• All Salmon
  • All Flathead
  • Owyhee

Stand Up Paddle Board (SUP) 

Stand up paddle boarding is a fun and unique way to explore the flatter sections of river and around camp. You can stand, kneel, sit (or try some crazy yoga moves), and use a single SUP-specific paddle to maneuver. Certain experienced paddleboarders have navigated down some of the easier sections of rapids. Our paddle boards are inflatable, which are easy to pack, and are the designs that most professionals now prefer.

  • Main Salmon
  • Lower Salmon
Bak Raft 5

Pack raft

WRO has a small fleet of AIRE packrafts that pack down to less than 10 pounds. The material is not quite as durable as our inflatable kayaks, but is a very unique way to get to experience small, difficult-to-access trips in a way that is minimalist.

  • Owyhee
  • South Fork Flathead

Sweep Boat

The “sweep boat” is an iconic craft run only on the Middle Fork Salmon, and is designed from a concept that originated by early river runners moving supplies on what are known as “scows.” Scows were wooden, box-shaped boats that were often 20-30 feet long, and had two “sweeps” in the front and back of the boat, as opposed to having oars on either side. You cannot row a scow, but merely use the current and downstream momentum to navigate what’s ahead. They are meant to be heavy and transport large amounts of gear. Today, our sweep boats are made of a more modern hypalon material as opposed to wood, but continue to use them as our gear boats, and our drivers will often go ahead to start simple camp set up.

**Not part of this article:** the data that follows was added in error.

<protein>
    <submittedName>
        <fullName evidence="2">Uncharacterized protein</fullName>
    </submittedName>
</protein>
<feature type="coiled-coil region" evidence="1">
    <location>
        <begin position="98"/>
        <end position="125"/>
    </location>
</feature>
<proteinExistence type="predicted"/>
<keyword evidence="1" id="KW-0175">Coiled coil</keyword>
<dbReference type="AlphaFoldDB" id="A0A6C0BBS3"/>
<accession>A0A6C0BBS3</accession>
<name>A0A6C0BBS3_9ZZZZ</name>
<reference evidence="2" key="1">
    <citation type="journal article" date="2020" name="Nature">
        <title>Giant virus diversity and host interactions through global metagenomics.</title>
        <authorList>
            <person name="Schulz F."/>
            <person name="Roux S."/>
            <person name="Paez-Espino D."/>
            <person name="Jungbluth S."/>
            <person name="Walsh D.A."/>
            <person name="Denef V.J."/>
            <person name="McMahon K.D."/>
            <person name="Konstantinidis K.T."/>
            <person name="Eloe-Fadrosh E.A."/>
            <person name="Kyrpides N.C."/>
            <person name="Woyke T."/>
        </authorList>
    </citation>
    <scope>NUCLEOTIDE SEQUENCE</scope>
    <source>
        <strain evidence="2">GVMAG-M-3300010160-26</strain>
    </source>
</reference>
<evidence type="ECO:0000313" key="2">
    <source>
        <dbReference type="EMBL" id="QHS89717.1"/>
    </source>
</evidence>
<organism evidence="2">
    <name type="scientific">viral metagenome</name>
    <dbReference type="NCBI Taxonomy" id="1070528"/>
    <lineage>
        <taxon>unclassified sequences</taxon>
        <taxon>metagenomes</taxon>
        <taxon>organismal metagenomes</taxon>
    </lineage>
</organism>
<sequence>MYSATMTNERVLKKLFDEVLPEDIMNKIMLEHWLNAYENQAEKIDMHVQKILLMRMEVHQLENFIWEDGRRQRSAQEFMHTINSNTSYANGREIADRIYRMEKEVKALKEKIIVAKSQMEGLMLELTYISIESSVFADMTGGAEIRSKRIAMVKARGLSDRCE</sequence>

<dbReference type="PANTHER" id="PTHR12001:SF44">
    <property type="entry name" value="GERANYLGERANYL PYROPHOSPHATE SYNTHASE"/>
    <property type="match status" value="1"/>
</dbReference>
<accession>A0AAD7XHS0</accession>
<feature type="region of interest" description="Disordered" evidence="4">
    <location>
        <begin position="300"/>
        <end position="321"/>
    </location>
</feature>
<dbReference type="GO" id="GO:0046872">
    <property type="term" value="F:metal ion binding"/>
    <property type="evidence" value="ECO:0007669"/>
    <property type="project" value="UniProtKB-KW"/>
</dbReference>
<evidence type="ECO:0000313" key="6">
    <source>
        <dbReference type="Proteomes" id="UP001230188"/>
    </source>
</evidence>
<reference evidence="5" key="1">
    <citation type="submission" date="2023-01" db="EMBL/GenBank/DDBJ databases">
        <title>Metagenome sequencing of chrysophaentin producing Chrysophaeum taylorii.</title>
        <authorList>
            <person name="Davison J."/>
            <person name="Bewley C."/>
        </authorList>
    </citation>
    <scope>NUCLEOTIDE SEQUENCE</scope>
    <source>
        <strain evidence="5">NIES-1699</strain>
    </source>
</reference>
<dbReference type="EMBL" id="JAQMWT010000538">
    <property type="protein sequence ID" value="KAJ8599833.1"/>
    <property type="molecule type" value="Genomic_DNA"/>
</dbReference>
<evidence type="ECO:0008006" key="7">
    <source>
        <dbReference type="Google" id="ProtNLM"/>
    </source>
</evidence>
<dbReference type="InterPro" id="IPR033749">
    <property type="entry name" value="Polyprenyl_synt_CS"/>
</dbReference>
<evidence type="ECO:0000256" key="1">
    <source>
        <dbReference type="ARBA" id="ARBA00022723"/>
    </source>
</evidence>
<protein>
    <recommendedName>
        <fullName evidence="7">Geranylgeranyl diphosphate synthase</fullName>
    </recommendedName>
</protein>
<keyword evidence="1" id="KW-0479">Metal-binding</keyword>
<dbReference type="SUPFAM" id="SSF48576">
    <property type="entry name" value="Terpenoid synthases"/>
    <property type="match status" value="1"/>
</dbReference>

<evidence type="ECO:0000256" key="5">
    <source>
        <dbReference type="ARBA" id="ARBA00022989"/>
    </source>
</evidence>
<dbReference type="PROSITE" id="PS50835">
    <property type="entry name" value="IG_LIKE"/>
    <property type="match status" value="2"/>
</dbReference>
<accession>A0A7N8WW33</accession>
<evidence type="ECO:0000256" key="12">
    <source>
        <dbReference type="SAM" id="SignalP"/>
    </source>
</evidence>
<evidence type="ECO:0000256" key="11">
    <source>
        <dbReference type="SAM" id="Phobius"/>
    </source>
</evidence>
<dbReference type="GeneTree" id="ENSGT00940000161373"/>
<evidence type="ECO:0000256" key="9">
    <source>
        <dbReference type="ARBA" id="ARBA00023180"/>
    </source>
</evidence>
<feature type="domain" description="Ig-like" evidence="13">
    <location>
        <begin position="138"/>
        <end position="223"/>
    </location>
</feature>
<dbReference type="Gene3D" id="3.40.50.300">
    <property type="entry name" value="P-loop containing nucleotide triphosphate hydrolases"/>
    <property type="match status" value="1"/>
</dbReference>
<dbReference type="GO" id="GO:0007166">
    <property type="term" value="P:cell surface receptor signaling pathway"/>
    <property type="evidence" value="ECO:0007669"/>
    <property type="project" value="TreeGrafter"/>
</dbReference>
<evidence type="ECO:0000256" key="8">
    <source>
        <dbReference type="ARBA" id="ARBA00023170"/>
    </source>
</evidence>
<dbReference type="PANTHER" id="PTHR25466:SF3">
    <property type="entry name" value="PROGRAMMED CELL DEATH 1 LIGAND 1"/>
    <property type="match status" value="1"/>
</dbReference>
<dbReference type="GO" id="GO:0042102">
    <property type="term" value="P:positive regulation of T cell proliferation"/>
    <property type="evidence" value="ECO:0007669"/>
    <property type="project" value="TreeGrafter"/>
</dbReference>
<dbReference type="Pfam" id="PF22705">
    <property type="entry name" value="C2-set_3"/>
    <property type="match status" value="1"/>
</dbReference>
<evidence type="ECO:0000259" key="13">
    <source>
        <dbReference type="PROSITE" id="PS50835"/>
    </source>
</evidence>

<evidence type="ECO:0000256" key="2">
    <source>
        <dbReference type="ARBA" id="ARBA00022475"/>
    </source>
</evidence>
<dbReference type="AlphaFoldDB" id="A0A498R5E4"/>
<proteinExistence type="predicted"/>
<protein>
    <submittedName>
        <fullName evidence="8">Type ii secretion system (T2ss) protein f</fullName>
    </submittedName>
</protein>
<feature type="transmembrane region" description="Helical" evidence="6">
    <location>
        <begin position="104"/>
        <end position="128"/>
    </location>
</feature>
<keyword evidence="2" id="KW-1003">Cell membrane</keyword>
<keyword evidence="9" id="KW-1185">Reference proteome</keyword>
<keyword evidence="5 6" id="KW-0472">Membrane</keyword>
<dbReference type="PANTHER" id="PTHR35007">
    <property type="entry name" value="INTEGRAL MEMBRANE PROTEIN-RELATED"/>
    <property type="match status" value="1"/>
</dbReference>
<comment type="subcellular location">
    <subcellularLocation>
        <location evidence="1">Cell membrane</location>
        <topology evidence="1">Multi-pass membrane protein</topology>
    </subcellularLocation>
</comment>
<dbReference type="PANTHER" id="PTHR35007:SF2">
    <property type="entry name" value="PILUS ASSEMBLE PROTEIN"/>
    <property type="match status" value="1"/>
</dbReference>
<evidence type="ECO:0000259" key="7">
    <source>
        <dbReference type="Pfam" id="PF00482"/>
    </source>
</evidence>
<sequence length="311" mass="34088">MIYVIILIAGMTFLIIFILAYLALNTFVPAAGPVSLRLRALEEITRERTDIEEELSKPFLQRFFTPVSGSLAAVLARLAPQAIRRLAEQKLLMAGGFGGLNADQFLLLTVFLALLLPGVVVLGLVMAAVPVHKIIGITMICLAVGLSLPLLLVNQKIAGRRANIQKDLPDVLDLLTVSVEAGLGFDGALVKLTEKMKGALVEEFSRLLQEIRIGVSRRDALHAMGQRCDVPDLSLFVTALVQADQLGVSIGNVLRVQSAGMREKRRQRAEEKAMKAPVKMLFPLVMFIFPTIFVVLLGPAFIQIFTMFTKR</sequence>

• Middle Fork Salmon

Gear Boat

Our 18 foot gear boat does not take riders, is rowed by an experienced guide, and is designed to haul extra gear. Proclaimed by one of our legendary guides to be the "most beautiful boat on the river," you'll often see this massive raft plowing through big lines and going fast downstream.

  • Main Salmon

J-Rig (Motor Rig)

Our J rig resembles a sort of catamaran style, with two, military-grade inflatable tubes held together with a frame, a small, quiet gas-powered motor, and back-up oars. In fact, the tubes that we have for our J rig were actually used to make a floatable bridge for military tanks to be able to cross waterways. On long sections of flatwater, having a small motor makes our gear boaters’ lives a little easier, and will often go ahead to camp to begin simple camp set-up. On the last day when we reach the confluence of the Snake River, we attach our rafts to the sides of the J-Rig, and all guests will be able to sit on the J-Rig for the last 20 miles of the trip for a truly unique experience.

  • Lower Salmon

Hard Shell Kayak

Hardshell kayaks were originally made of fiberglass, and are now made out of primarily plastic. The paddler wears a "skirt" to keep water out, and is responsible for "rolling" the kayak back upright if flipped over with their body position and paddle stroke. Hard shell kayaking on our trips requires previous experience. For hardshell kayakers, we have a range of trips that are awesome for most experience levels. WRO also has a rental fleet of kayaks available for trips. For more information, see our hardshell kayaking page.